Certificate lifecycle management is the backbone for enabling robust encryption implementations. A well-established certificate management system can manage everything from encryption to authentication to ensuring email and file integrity.
However, managing certificates is far from a cakewalk. That explains why many organizations today unknowingly operate with subpar certificate management systems that jeopardize their entire digital security infrastructures. If that’s your situation right now, fret not because you’re about to get a lasting reprieve. Below, we explore four ways your current certificate management system may be faltering and what you can do about it.
1. You’re Experiencing Obscured Visibility
Does your current certificate lifecycle management program establish and maintain clear visibility across all TLS/SSL certificates? If your answer isn’t an outright yes, then that’s a glaring weakness. You need to be able to see all the certificates you have issued, plus who they were issued by and when they expire. In other words, you need a complete inventory.
Solution: The surest and perhaps the quickest way to seal this loophole is to utilize an automated certificate manager. For example, with a tool such as Sectigo, not only can you automate the issuance and management of digital certificates, but you can also view and track each one of them effectively to eliminate the risk of rogue or outdated certificates.
2. There’s A Conspicuous Lack Of Automation
The days of treating automation as a nice-to-have option are long gone. Today, it’s an absolute must-have, a necessity. As with any form of automation, automating your certificate management system improves efficiency and eliminates the potential for human error. Sadly, most businesses take the issue of automated certificate management with a pinch of salt.
If that’s you right now, then it’s time for a course correction. For starters, the number of machine identities you were managing a few years ago is just a fraction of what you need today. Plus, earlier machine identities didn’t need to be updated and changed as often as they do now. To make matters worse, in the past, unmanaged machine identities weren’t targeted as frequently by cyber criminals as they are now. Clearly, something needs to change.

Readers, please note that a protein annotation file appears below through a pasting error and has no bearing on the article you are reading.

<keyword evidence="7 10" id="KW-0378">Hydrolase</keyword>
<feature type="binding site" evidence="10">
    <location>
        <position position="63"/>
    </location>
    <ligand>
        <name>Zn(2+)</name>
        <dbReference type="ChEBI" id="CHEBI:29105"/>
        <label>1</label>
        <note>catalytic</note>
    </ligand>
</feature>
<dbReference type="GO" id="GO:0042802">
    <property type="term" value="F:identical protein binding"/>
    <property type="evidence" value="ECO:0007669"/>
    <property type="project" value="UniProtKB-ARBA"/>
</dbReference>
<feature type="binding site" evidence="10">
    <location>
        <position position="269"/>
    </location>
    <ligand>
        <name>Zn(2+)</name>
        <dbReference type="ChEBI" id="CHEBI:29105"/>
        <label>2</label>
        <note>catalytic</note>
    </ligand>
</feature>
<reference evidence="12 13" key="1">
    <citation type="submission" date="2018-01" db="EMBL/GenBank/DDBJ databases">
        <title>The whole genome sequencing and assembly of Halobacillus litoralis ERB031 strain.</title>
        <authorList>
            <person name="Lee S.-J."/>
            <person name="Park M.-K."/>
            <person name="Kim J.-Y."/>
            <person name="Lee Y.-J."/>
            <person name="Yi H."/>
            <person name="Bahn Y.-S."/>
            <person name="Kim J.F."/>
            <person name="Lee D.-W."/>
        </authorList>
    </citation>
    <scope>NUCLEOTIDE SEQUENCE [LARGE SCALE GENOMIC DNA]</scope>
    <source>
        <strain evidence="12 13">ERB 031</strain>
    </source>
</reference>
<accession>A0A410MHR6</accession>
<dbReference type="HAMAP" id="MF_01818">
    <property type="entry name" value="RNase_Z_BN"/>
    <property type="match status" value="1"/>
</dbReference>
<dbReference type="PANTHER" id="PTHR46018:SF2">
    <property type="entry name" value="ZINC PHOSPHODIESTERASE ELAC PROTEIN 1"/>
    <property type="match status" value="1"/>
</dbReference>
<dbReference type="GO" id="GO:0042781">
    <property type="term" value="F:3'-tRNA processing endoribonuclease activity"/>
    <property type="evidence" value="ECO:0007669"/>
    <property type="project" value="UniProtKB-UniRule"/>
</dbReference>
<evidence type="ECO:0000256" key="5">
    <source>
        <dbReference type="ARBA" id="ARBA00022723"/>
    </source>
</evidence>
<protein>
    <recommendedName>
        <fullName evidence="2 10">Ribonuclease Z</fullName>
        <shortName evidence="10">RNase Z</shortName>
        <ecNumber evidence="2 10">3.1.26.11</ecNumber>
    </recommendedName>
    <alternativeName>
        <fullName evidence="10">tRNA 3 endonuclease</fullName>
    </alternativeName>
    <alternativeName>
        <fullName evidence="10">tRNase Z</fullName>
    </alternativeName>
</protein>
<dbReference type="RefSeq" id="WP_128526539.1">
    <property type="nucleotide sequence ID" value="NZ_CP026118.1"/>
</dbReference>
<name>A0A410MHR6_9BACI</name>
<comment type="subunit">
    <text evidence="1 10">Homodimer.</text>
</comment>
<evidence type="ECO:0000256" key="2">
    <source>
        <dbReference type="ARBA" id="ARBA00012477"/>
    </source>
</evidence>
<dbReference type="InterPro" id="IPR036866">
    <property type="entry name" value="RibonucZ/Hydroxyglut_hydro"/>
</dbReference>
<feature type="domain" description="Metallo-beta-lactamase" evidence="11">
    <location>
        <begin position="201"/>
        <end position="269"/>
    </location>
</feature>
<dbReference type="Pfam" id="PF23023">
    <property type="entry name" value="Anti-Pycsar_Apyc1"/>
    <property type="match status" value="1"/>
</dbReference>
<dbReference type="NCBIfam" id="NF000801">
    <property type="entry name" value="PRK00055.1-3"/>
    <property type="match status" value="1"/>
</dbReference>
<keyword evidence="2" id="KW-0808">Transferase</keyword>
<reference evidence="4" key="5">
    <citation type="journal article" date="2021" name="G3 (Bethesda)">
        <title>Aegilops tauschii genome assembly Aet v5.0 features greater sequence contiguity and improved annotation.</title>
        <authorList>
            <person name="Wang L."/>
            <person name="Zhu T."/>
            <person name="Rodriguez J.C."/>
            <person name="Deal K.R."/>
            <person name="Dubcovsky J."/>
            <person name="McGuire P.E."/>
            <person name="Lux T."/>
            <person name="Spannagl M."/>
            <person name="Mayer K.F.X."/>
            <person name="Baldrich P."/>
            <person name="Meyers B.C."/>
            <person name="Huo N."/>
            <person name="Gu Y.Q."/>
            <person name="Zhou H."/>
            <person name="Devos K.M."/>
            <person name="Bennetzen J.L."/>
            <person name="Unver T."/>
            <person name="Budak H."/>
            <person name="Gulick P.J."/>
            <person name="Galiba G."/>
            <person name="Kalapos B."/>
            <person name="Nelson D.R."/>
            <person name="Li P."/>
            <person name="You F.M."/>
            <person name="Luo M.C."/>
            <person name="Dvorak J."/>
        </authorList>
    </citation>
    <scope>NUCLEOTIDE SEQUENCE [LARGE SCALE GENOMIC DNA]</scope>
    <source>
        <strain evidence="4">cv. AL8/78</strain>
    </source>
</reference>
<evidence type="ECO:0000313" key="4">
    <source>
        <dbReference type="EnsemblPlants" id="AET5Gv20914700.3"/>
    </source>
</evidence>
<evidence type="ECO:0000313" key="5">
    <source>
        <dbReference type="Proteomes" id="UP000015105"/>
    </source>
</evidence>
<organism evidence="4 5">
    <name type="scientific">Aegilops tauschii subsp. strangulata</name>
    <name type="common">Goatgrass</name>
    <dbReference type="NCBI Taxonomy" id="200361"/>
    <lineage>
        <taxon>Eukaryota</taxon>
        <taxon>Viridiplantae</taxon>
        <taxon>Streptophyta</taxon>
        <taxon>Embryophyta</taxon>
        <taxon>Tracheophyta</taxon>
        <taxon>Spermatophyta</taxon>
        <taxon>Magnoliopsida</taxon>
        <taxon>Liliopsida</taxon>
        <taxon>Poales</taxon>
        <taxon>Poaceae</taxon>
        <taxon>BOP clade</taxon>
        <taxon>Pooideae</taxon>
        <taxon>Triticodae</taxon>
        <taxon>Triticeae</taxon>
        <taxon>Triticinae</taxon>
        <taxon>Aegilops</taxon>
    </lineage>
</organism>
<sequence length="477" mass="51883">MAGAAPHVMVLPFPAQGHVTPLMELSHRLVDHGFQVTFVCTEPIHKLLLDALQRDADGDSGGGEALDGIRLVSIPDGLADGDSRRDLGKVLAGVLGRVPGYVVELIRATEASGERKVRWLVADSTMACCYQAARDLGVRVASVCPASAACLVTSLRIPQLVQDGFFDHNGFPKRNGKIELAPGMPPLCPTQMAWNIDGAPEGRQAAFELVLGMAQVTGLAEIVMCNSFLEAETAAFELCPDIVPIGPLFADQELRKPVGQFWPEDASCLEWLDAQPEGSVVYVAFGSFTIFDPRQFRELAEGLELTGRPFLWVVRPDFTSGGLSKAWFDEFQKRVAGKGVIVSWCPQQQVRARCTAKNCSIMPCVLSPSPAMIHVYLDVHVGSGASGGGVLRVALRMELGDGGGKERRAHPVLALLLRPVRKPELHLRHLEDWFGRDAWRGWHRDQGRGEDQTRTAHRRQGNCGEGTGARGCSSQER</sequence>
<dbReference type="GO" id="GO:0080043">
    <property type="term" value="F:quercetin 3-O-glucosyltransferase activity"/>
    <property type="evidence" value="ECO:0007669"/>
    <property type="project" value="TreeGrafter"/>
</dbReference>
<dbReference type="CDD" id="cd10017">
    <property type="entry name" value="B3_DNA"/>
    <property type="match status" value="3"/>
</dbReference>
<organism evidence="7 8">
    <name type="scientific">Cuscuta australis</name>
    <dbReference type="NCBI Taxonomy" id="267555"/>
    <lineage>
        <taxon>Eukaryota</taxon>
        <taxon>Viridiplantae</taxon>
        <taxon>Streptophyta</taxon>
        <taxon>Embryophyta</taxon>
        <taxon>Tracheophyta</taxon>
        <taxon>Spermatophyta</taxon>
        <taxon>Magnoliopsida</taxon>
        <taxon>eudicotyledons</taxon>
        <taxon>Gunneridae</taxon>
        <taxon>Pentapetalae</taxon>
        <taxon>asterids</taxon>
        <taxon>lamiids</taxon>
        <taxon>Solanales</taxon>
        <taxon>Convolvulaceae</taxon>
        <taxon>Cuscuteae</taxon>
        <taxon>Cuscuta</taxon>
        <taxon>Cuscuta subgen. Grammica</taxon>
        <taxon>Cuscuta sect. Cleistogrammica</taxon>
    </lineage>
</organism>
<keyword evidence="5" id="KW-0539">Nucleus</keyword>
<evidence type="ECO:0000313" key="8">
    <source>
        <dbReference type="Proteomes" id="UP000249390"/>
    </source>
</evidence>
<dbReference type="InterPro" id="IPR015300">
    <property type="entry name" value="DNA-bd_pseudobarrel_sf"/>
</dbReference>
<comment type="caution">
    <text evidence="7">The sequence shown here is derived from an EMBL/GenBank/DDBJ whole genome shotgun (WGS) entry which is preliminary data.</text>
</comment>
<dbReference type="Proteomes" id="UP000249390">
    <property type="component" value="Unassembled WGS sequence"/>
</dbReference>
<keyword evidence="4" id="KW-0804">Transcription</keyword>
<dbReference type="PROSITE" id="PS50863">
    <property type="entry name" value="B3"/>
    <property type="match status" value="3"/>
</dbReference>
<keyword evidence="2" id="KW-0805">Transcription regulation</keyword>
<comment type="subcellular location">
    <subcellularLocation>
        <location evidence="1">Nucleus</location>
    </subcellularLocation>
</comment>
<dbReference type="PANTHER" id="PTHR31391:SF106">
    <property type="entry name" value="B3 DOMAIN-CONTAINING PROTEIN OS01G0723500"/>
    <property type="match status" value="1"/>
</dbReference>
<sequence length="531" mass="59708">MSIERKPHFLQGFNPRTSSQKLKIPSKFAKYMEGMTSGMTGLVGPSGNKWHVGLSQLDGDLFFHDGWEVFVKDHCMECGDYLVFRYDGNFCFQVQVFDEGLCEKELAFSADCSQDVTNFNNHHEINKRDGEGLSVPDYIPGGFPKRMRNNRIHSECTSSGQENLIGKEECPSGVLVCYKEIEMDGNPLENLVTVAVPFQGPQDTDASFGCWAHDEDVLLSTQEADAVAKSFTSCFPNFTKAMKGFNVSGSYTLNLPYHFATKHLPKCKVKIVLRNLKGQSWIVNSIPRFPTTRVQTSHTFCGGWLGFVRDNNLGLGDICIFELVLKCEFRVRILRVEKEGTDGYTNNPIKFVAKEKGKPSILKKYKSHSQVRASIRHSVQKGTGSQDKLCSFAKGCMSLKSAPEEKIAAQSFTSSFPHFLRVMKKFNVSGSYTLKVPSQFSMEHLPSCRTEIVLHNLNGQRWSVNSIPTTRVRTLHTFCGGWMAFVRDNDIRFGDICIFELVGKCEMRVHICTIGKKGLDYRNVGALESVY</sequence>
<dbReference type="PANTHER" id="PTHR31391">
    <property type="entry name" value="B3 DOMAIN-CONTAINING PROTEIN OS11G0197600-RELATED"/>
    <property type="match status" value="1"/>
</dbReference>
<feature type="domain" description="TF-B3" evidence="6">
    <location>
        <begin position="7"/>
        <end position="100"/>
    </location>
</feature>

Solution: Automate your certificate lifecycle management processes in their entirety. It’s that simple.
3. You’re Still Using Outdated Algorithms, Protocols, And Ciphers
Have you noticed any scalability issues in your PKI certificate management infrastructure lately? If your answer is yes, then there’s definitely a problem. PKI must be viable and scalable, and you can’t achieve that if you’re stuck with age-old protocols like SHA-1, SSL 3.0, and TSL 1.1.
Solution: Research and choose the correct algorithms and ciphers for your PKI certificate management system. SHA-2 and TLS 1.3 are the most recent, most secure protocols out there.
4. Your Admins And Consumers Are Not Aware Of The Importance Of Managing Certificates
Too many certificate owners and consumers are sleeping on their laurels. Chances are, you’ve been part of this bandwagon before, and if you’re not proactive enough, you could be a victim soon.
Solution: Enforce policy at the enterprise level to cover all possible certificate owners and consumers, such as network admins, DevOps, IT staff, PKI admins, and security teams. Ideally, the policy should define the roles and responsibilities of each party. What’s more, certificate issuance and renewal must be standardized, and an early warning system must be set up to send expiration alerts to certificate owners. Finally, policies should be in place for seamless certificate revocation and removal.
Level Up Your Certificate Management System Today
To avoid all the aforementioned weaknesses, endeavor to have a certificate management system that allows you to actively manage all your certificates from a single console. The benefit of this is that you won’t tie your organization’s security posture to any single CA vendor. Plus, you’ll be well-equipped to implement consistent security policies across all machine identities—a surefire way to steer clear of bad actors once and for all.